Racism in the advertising industry

The SA Human Rights Commission recently held an inquiry into the advertising industry. The five-day inquiry, held in Rosebank, Johannesburg, focused on the production chain within the advertising sector to look at ways to eliminate racism, tribalism, homophobia and sexism, among other forms of discrimination.

There is no doubt that reform is needed. The problem is not so much racial discrimination in the advertisements. If we are being honest, since the TRESemmé and H&M incidents two years ago, we have not really had another racism incident. The biggest problem is the racial exclusion of Black-owned and Black-run agencies from lucrative advertising projects.

According to Nielsen AdEx research, the total advertising spend in South Africa is approximately R42bn. Of this substantial amount, less than 2% is spent with all the Black-owned agencies in our country, combined.

In practice, one could therefore assume that most of the Black-owned agencies are just competing for smaller projects and are not provided with opportunities to pitch for those larger, more well-paying jobs. This is where you find racial exclusion.

Back in 2016 we set up www.blackagencies.co.za, a directory of Black-owned and Black-run agencies to start addressing this exclusion and to make it easier for advertisers to find Black agencies.

For example, if you have an issue with Bongani Gosa, you could try Monalisa Zwambila, and if you have an issue with her, you could try Sylvester Chauke. If you also have an issue with him, then you could try Xola Nouse, and so on. Advertisers are spoilt for choice as this database features more than 50 Black-owned and Black-run agencies.

At face value, South African advertising is transforming itself as modern agencies are the picture of diversity. Very often, however, this transformation is only skin-deep. Delve a little deeper and you are highly likely to encounter subtle forms of transformation apartheid.

Allow us to explain…

When the old White government became embarrassed by the term “apartheid”, they started to call the system “separate development” instead. This was simply semantics though, as it still meant one set of stellar opportunities for whites and a third-rate set of hand-me-down opportunities for Blacks.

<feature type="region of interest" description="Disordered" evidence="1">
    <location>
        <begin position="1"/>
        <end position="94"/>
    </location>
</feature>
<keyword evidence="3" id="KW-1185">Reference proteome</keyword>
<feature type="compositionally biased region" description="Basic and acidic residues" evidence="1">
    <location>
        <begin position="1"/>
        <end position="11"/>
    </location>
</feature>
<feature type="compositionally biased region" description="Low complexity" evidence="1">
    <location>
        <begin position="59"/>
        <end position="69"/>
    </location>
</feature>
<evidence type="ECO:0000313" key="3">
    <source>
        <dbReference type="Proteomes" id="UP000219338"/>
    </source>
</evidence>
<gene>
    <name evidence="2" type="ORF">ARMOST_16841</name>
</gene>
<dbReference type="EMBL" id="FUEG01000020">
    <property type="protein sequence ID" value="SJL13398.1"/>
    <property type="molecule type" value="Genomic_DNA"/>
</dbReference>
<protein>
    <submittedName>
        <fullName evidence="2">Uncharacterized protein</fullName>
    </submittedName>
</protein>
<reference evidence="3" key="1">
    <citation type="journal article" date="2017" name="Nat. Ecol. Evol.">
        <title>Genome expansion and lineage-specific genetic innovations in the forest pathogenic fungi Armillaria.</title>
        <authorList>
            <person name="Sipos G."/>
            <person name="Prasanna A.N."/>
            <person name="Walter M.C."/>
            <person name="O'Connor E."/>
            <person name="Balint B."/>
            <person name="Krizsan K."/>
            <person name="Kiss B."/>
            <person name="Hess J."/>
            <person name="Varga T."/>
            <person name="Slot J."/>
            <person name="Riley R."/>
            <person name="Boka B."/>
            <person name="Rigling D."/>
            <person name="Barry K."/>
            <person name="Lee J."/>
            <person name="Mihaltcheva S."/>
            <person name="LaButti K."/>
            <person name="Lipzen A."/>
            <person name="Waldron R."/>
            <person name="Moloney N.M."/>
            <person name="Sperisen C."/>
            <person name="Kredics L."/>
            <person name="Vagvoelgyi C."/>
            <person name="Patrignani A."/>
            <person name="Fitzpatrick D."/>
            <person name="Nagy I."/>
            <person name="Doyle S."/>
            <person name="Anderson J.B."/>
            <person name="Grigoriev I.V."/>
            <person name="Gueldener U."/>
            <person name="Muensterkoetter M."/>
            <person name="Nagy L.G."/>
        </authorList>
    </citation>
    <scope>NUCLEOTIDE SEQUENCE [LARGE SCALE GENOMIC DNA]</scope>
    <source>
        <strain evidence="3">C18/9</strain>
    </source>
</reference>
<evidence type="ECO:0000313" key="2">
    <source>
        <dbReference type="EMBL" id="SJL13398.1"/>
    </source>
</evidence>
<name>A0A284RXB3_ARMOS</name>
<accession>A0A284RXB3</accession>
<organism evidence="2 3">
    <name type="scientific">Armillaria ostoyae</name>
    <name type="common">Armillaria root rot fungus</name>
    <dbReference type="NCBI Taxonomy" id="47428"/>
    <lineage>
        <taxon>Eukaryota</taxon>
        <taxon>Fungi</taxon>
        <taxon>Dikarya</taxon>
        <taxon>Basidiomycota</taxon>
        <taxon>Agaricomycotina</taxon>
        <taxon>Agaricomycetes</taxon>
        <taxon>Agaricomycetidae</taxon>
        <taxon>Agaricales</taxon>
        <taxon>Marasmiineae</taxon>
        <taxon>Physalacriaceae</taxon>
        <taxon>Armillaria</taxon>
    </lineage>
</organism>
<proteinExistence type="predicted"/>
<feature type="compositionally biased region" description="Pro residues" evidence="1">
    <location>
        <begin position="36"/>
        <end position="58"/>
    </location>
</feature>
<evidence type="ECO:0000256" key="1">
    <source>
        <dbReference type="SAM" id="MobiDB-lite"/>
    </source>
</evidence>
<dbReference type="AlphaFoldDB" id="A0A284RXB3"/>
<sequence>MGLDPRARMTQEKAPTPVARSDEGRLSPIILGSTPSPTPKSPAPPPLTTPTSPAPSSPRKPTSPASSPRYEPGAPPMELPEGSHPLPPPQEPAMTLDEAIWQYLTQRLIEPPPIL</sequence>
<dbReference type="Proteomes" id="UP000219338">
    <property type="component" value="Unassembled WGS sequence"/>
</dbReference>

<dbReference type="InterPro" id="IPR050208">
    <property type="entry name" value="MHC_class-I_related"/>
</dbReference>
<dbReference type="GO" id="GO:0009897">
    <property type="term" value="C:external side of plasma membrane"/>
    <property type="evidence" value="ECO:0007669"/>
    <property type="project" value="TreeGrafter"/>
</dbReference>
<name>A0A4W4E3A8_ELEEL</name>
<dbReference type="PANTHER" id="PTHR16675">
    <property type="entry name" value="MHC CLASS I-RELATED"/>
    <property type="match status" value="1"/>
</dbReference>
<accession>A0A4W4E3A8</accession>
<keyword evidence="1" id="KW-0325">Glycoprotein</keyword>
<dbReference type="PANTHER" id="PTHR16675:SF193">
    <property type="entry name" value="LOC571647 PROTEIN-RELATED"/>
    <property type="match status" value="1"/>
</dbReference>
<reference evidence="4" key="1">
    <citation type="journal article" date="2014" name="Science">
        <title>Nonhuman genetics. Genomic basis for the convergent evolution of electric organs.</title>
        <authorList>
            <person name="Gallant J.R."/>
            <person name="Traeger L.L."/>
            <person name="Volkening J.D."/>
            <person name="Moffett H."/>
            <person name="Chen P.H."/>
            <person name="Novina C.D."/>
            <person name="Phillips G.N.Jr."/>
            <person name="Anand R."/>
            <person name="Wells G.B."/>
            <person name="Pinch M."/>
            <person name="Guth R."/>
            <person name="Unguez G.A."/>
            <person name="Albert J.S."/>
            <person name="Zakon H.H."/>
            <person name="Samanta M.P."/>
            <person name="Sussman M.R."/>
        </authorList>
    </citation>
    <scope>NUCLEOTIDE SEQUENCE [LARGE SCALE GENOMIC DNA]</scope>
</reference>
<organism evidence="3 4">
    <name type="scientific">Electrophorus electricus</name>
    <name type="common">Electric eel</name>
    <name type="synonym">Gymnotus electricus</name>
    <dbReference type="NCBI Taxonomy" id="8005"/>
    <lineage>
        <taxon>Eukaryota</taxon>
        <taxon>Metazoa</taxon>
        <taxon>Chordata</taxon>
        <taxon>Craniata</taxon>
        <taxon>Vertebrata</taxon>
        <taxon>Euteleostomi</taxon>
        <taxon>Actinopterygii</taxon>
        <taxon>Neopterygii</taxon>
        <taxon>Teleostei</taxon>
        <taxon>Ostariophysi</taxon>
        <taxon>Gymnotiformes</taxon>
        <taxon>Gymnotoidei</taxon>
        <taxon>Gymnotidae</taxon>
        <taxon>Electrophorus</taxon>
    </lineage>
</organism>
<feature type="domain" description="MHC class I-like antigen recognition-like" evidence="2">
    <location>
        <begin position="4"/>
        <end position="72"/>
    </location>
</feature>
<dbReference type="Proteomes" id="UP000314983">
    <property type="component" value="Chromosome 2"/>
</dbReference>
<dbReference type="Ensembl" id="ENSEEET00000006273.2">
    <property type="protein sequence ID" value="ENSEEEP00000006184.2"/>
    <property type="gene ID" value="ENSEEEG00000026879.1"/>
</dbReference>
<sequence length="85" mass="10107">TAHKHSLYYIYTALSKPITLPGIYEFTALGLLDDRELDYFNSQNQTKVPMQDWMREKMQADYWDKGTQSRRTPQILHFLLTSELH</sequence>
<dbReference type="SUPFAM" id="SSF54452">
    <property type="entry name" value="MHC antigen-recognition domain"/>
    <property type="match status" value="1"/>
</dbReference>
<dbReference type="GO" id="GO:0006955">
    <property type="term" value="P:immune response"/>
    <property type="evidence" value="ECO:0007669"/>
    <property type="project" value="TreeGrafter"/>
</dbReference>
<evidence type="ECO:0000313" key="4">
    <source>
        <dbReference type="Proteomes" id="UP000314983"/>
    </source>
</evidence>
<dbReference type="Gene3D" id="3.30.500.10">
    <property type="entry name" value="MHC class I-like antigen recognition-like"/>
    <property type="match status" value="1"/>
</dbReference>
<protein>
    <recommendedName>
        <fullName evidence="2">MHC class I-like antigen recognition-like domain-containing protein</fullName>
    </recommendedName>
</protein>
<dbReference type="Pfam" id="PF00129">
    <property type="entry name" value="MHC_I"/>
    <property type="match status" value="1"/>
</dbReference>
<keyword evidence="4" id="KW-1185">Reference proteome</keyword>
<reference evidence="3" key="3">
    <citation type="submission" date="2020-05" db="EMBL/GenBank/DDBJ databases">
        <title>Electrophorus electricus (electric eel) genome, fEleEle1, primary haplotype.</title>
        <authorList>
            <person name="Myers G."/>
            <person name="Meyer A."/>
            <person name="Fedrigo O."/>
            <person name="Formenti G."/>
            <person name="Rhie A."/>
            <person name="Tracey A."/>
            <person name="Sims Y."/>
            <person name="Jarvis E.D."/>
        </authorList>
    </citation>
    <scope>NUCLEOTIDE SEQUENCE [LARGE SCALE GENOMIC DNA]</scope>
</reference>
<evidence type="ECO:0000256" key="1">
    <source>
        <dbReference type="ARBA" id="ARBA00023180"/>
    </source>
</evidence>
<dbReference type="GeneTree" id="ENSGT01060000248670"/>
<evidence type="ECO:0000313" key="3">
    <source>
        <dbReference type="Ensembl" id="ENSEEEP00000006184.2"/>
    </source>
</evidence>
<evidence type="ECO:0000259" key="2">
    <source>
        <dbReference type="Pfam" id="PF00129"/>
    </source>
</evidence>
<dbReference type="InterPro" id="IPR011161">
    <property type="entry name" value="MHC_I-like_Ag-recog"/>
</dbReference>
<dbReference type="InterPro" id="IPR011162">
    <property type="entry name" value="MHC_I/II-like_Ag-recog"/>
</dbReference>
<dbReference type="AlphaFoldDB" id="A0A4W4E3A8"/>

Admittedly, our advertising agencies are not this blatant as many make sincere attempts to provide better opportunities to Blacks. However, upon closer examination, you cannot help but detect a “separate development” ethos for Black and White.

For this reason, we believe that the EFF’s proposed punitive approach indeed has merit. However, we also believe that instead of punishing White-owned agencies for having been appointed to do the work by advertisers; the advertisers should be punished for giving them the work instead. To this end, they should be fined 15% of their annual turnover if they continue to violate the stipulations of the Marketing Advertising Communication Sector Charter.

To find out who these offending advertisers are, you can review the “Nielsen AdEx Top 50 SA advertisers” report (as at 2017) online.

This racial exclusion issue has been discussed for over 20 years, but because the pace of change has been painfully slow, we should continue to voice our concerns in this regard. Soon enough the collective noise will become too loud for the procurement managers and marketing managers of the big advertisers to ignore and they will start giving Black-owned and Black-run agencies work so that we can start seeing real empowerment.

Over and above the advertisers being fined, we believe they should also be “named and shamed” for their lack of efforts to transform. Black Agency together with the DTI needs to create a system (which could simply be recorded on a Google document) that monitors who advertising projects are assigned to. This will make it easy for us to track repeat offenders and engage them so they can take corrective action.

We furthermore need to keep on believing in Black media. Black media needs to be as big as Black culture and the same should translate all the way to the bank.

By: Bongani Gosa & Boitumelo Mohube

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